Ohio News Media Collaborate to Report on Important Statewide Issues


Dayton Daily News reporter Katie Wendell sits with citizens in Cincinnati to share experiences with the community.

Founded in late 2015 by Doug Oplinger, the former managing editor of the Akron Beacon Journal, Your Voice Ohio is a collaboration made up of Ohio news media on broadcast, print and digital platforms, working together to shed light on diverse voices in the community.

In 2016, Your Voice Ohio first came together to share resources and content on election stories and identify top issues using statewide polling. The polling was unique because it didn't offer people a series of issues to rank, but instead asked them to name the most important issue to them, why it was important, and how they could find a solution.

“That provided a mind-blowing wealth of diversity, which helped us realize that we shouldn’t segment people,” said Oplinger.

Doug Oplinger

After successfully working together in 2016, the group believed they still had potential for restoring their position of trust and usefulness. First, they had to find a subject: the opioid crisis in Ohio was an opportunity to experiment with their model of community focus groups and the sharing of resources across news outlets.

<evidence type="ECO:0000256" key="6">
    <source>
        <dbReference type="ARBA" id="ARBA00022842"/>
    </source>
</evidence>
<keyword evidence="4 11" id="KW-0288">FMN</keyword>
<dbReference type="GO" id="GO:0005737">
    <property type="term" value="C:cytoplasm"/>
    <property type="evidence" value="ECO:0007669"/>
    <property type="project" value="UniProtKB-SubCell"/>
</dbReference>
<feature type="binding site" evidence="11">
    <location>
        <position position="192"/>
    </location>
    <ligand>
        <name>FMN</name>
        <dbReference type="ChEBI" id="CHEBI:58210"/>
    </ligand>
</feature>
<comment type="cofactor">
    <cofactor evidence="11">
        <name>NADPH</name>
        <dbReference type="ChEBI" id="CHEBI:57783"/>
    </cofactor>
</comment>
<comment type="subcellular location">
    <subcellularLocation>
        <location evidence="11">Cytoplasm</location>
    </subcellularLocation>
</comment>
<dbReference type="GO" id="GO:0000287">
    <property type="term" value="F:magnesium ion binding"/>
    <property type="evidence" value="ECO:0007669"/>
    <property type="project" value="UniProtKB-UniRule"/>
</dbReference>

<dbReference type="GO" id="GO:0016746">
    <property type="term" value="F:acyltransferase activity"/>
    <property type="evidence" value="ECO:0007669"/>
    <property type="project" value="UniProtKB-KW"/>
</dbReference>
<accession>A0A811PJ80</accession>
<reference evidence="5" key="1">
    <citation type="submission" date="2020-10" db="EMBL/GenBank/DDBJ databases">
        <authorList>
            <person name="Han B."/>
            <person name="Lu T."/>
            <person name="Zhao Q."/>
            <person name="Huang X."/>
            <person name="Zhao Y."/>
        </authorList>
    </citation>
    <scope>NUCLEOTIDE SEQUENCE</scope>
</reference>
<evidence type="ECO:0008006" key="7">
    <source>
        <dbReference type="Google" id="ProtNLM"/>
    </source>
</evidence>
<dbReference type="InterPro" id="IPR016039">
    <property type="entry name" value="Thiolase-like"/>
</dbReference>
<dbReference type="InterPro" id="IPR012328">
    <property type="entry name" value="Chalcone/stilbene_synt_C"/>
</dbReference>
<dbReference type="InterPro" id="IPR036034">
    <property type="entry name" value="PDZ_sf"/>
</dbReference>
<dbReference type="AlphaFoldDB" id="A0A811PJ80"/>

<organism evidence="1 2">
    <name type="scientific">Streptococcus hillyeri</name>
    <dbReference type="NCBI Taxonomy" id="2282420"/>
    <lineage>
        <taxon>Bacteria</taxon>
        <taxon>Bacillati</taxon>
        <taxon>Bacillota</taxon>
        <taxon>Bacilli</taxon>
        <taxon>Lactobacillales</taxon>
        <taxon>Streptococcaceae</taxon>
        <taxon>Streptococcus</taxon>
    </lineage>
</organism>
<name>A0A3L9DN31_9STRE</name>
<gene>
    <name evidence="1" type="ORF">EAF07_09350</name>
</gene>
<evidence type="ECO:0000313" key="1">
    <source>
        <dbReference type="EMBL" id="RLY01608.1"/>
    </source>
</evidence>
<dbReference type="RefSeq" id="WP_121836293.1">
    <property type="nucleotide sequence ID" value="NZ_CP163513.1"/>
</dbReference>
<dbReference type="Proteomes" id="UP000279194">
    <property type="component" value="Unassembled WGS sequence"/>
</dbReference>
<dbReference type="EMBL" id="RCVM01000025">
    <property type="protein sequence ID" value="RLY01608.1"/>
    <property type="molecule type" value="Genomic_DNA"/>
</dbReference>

“The opioid crisis was out of control and everything we were doing to cover it was making no difference,” Oplinger said.

It wasn’t easy asking some competing news outlets to work together, said Oplinger, but that changed at a community meeting filled with residents and journalists, where he explained why the newsrooms should collaborate.

“Journalists are working together tonight because they believe 4,000 dying yearly in Ohio is a crisis,” he told the room. “Like you, we believe this has to be fixed. We have to work together to turn this around.”

After that meeting, Oplinger said, “We were able to form collaboratives, find reporters willing to experiment and the goodwill from the public was overwhelming. And that goodwill is critical—that's our first step to restoring trust.”

And it seems to be working. Participating news outlets have grown in two years from around six to 10 to about 40, and their work has garnered interest and expanded across the Ohio River into West Virginia as well.

Going forward, Your Voice Ohio plans on creating a sustainable organization by finding new ways to understand people through more newsroom collaboration and transparency. And as of press time, Your Voice Ohio is working on a new series exploring the future of work and the economy in Ohio.

“We’re going to discuss envisioning a more vibrant Ohio—how should it look and what should we do to get there,” Oplinger said. “That allows people to define vibrancy as jobs, the economy or something else. Maybe it’s education. Maybe it is quality of life.”

To learn more, visit yourvoiceohio.org.


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